How do you decide which to read next? Do you have a list of books you want to read or go-to themes that inform what you want to read next?

Yes, I have a long roster of what to go over next. I get these charts from my beloved authors’ interviews, viewing their earlier influences or favorite novelists. You won’t go wrong with this strategy. Then you research these admired authors’ heroes’ novels next, and your lists will accumulate endlessly. Also, most of the time their novels’ protagonists are bound to be reading something (in the story), so I’ll research that book mentioned before I put it in my lists.

I don’t particularly have a theme that I follow, but I do change the sexes or ethnicity of every writer I read. I get overwhelmed if I read three male-written novels consecutively. I feel I’ve wandered around the world this way. I just discovered recently that I enjoyed Jewish authors’ literature lately. The stories are not just engaging but they compel me to see the world through more compassionate eyes and motivate me to be the best version of myself.

Cu Fua’s Makati studio

You have a particular affinity towards Japanese author Haruki Murakami’s works, which also inspired a few art pieces. Why does his work resonate with you? What qualities of a Murakami tale do you particularly enjoy?

In my opinion, several factors make Haruki Murakami one of the most appealing novelists. First, Murakami has excellent ingenuity, his intentions are common yet unusual, universal yet unique. He is skilled at composing everyday events and activities in a very gratifying way.

Secondly, he is skilled in creating a mystic aura that allows me to be submerged in the novel. Forgetting everything around me, I am transported into an alternate reality, a weird out-of-body experience without me knowing it.

Lastly, his schemes are intriguing but easy to believe, there are not too many characters and the tale flows steadily providing awe in a cumulative form, and the portrayal of Japan is accessible to me.

My first Murakami novel was Colorless Tsukuru Tazaki and His Years of Pilgrimage in September 2016 and quickly became a Harukist, collected and read all his books.

My second favorite from Murakami is 1Q84, just a magical novel!

I was so thrilled to receive a signed copy of First Person Singular by Murakami; I just followed my guts and pre-ordered online to stand a chance to win it and I did!

The National Library (in Singapore) seems to be a regular haunt of yours; however, can you tell us a bit about your library? How would you describe it and what sort of books and genres will we find there?

I am not sure how to define my library. Perhaps, eclectic? I don’t even reveal my collections, I hold them inside an operable ottoman, box, and coffee table.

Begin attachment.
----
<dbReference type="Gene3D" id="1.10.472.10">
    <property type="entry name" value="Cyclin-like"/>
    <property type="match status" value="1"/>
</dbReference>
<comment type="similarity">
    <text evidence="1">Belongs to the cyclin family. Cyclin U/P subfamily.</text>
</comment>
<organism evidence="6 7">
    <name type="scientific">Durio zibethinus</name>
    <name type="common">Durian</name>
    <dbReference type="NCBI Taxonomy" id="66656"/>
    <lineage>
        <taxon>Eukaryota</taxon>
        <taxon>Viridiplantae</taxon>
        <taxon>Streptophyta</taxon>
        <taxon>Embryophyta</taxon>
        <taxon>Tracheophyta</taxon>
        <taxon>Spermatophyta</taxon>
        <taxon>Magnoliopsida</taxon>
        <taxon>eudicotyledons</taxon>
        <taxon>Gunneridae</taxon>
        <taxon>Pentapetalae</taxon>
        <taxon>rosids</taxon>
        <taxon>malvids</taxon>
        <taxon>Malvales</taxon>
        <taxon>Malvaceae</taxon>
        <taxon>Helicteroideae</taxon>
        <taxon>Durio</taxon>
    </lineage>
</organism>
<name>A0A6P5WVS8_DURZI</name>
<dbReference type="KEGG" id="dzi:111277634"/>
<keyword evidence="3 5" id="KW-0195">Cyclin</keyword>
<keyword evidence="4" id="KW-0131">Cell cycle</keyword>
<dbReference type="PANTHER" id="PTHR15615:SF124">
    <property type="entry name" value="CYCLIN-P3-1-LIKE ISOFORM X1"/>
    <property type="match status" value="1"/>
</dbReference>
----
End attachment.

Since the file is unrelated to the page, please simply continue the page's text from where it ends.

The sort of books I collect are as follows:

Singapore literature: Simon Tay, Rachel Heng, Janice Tay, and Amanda Lee Koe.

British Literature: Olivia Laing, Ian McEwan (I made a series of art based on his novel Nutshell below).

American literature: Sylvia Plath, Nicole Krauss, Kate Hope Day, Joan Didion, David Sedaris, and Chuck Palahniuk.

Japanese Literature: Soetsu Yanagi, Hiromi Kawakami, Hiro Arikawa, Toshikazu Kawaguchi, Durian Sukegawa, Koji Suzuki, and Sayaka Murata.

Scientific Literature: Charles Darwin, Richard Dawkins, Lawrence M. Krauss, Yuval Noah Harari, Stephen Hawking, Atul Gawande, and Christopher Hitchens.

Have you DNF’d (did not finish) a book? What would make you stop?

I only have about five DNFs, One of them was Lolita, a 1955 novel by novelist Vladimir Nabokov. I could not finish it due to its controversial pedophilia subject, took me another three years before I picked it up again and complete it. I still did not like it.

There’s another one called How the Dead Live” by Will Self. I did an investigation on Self before I purchased this book, and found out that he is an expert on Franz Kafka, who’s one of my favorite authors (Will Self’s Kafka Journey: A Prague Walking Tour on YouTube was well made). This novel was supposed to be darkly angelic prose, but I did not finish the book, maybe I’ll continue in a few years. There are three more DNFs but too awful to discuss.

What’s one book that’s left a major impression on you?

It has to be Donna Tartt’s The Goldfinch. I completed the novel in August 2018. It has 962 pages but I wanted more of it when I completed it! The strange thing about Tartt is she only publishes a novel every decade. This is only her third novel. I reckon good things must wait. The novel is a coming-of-age tale told in the first person. The protagonist, 13-year-old Theodore Decker, survives a terrorist bombing at an art museum where his mother is killed. While staggering through the debris, he takes with him a small Dutch Golden Age painting called ‘The Goldfinch’. The Novel is still better than the movie (I watched it twice, it’s on Netflix now), I must say.

Why should we all read more, especially now?

Reading enables you to understand new things that can help you succeed in your endeavor and relationships. Reading is also good for you because it enhances your focus, remembering, empathy, and communication skills. It can reduce stress, improve your mental health, and help you live lengthier and happier. •